Guest Commentary by Nick Ragone
July 4th marks the annual celebration of America’s birth. It’s unquestionably the most revered secular holiday in the United States. The dates proceeding the 4th — July 1-3 — aren’t nearly as celebrated — in fact most Americans are unaware of its significance — but one could argue equally as important in American history.
For it was during those three, sweltering, summer days in a little town called Gettysburg in southeastern Pennsylvania where the most pivotal battle of the American Civil War was fought. It was a turning point in the bloody three year war, for the Union army finally stopped Confederate General Robert E. Lee’s advance in the North. Never again would the Confederacy seriously threaten the Union following their defeat at Gettysburg.
This year marks the 150th anniversary of the battle at Gettysburg, and no doubt the small town was overrun with tourists and battle reenactors looking to celebrate America’s past. The other date connected to Gettysburg, however, falls later in the calendar: November 19th. It was then that President Abraham Lincoln delivered the most memorable speech in American history — maybe in all of history.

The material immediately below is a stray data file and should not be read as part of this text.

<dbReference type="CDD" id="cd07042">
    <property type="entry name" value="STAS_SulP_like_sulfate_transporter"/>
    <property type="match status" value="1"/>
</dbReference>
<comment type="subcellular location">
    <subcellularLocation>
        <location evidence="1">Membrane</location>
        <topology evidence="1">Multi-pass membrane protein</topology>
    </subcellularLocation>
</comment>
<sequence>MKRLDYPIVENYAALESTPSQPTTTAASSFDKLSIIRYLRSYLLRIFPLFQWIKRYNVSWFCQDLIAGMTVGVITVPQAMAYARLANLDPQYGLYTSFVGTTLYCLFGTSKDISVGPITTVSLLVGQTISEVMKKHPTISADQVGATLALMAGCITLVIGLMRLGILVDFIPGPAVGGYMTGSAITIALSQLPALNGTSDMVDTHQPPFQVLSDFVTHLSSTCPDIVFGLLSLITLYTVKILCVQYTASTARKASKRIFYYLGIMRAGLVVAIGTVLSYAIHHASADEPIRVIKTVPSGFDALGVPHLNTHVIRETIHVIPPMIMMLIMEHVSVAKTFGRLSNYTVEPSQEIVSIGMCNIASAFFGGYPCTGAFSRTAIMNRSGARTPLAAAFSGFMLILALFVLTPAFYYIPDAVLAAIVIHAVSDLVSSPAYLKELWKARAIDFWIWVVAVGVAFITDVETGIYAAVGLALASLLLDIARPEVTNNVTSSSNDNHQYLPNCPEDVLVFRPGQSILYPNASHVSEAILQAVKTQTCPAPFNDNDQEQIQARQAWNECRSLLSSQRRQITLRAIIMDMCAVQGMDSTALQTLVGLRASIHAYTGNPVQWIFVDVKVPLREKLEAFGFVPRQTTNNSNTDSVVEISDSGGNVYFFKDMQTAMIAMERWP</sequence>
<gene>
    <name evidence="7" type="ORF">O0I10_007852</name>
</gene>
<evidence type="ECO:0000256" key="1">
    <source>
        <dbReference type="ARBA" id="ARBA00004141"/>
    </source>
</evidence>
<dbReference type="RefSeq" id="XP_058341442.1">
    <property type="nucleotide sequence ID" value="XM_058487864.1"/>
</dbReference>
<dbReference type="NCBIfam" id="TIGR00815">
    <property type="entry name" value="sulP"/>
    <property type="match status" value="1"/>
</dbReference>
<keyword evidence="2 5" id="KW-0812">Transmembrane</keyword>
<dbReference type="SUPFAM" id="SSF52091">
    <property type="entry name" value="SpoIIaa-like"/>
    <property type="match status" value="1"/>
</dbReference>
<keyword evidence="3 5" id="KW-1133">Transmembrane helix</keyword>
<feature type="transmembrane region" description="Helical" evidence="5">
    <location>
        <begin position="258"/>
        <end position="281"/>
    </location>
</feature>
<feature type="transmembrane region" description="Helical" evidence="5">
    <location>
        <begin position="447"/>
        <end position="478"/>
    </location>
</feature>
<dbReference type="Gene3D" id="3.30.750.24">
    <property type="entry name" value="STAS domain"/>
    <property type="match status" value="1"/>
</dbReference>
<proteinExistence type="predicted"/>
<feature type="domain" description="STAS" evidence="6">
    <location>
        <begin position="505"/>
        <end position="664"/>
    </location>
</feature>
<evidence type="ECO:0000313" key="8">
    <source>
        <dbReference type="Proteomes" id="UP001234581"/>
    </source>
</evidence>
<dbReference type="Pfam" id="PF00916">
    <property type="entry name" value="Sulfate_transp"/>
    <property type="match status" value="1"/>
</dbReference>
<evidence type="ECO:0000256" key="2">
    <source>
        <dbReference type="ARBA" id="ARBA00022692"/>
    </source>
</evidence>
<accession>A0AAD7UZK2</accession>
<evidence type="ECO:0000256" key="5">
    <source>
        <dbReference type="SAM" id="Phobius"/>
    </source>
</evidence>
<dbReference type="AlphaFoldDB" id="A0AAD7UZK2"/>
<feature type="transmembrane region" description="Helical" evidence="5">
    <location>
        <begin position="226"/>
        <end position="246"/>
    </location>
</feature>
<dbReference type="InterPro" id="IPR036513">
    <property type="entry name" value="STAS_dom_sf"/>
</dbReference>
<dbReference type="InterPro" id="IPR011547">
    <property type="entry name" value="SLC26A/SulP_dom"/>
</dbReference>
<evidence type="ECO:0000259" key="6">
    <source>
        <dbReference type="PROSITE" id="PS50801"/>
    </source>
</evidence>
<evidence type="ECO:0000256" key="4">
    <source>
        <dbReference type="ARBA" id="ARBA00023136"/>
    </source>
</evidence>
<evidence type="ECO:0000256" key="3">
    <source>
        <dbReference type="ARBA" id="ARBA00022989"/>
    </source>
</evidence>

The Gettysburg Address, as its known, was as brief as it was impactful. At only 272 words, it took Lincoln a mere three minutes to deliver his remarks commemorating the cemetery that marked the final resting place for the fallen Union combatants. Amazingly enough, Lincoln wasn’t even the keynote speaker that day. That honor fell to former Secretary of State Edward Everett, widely regarded as the most gifted orator of the day. Lincoln’s little address actually followed Everett’s two hour oration. It’s hard to fathom an American President taking second billing at an event of this magnitude, but that was the case.
Standard lore has it that Lincoln quickly wrote the speech while riding the train from Washington DC to Gettysburg the day before the ceremony. In fact, the opposite is true: he spent weeks carefully crafting his remarks — he painstakingly labored over each word — in an effort to subtlety shift the meaning of the war in the mind of the public.
In Lincoln’s mind, no longer was the war simply about preserving the Union. „We here highly resolve that these dead shall not have died in vain,“ he closed the speech, „that this nation, under God, shall have a new birth of freedom — and that the government of the people, by the people, for the people, shall not perish from the earth.“
It was the first time Lincoln fused the idea of union with universal freedom. The war was more than just a way to hold the Union together. Now it was about freedom and equality for all Americans. It was a subtle, but important, shift — one that would re-make the American landscape forever thereafter.
Nick Ragone is a partner and Director of Ketchum’s Washington office and author of Presidential Leadership: 15 Decisions that Changed the Nation.